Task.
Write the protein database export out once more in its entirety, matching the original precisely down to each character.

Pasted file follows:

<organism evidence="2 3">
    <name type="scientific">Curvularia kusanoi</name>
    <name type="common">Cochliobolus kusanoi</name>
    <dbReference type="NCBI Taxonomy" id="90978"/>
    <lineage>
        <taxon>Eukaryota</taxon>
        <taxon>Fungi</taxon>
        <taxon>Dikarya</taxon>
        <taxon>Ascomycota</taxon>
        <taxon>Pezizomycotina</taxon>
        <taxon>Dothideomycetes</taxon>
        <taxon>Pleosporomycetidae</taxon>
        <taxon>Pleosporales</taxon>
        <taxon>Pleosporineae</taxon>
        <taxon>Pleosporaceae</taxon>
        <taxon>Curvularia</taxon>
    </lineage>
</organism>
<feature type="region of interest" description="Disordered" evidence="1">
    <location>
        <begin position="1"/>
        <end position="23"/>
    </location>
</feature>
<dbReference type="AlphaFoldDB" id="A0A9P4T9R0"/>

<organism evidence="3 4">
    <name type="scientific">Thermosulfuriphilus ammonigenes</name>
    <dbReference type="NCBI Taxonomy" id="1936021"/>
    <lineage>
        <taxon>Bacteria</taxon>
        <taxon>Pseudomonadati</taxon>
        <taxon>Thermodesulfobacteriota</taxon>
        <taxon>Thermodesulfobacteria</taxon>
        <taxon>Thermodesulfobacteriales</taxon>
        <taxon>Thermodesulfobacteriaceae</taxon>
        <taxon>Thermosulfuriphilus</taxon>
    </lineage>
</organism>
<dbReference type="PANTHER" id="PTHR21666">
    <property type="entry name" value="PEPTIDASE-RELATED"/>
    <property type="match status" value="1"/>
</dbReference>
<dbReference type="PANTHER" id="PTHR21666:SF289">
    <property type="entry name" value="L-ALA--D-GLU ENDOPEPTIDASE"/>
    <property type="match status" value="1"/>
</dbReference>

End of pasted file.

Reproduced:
<organism evidence="2 3">
    <name type="scientific">Curvularia kusanoi</name>
    <name type="common">Cochliobolus kusanoi</name>
    <dbReference type="NCBI Taxonomy" id="90978"/>
    <lineage>
        <taxon>Eukaryota</taxon>
        <taxon>Fungi</taxon>
        <taxon>Dikarya</taxon>
        <taxon>Ascomycota</taxon>
        <taxon>Pezizomycotina</taxon>
        <taxon>Dothideomycetes</taxon>
        <taxon>Pleosporomycetidae</taxon>
        <taxon>Pleosporales</taxon>
        <taxon>Pleosporineae</taxon>
        <taxon>Pleosporaceae</taxon>
        <taxon>Curvularia</taxon>
    </lineage>
</organism>
<feature type="region of interest" description="Disordered" evidence="1">
    <location>
        <begin position="1"/>
        <end position="23"/>
    </location>
</feature>
<dbReference type="AlphaFoldDB" id="A0A9P4T9R0"/>

<organism evidence="3 4">
    <name type="scientific">Thermosulfuriphilus ammonigenes</name>
    <dbReference type="NCBI Taxonomy" id="1936021"/>
    <lineage>
        <taxon>Bacteria</taxon>
        <taxon>Pseudomonadati</taxon>
        <taxon>Thermodesulfobacteriota</taxon>
        <taxon>Thermodesulfobacteria</taxon>
        <taxon>Thermodesulfobacteriales</taxon>
        <taxon>Thermodesulfobacteriaceae</taxon>
        <taxon>Thermosulfuriphilus</taxon>
    </lineage>
</organism>
<dbReference type="PANTHER" id="PTHR21666">
    <property type="entry name" value="PEPTIDASE-RELATED"/>
    <property type="match status" value="1"/>
</dbReference>
<dbReference type="PANTHER" id="PTHR21666:SF289">
    <property type="entry name" value="L-ALA--D-GLU ENDOPEPTIDASE"/>
    <property type="match status" value="1"/>
</dbReference>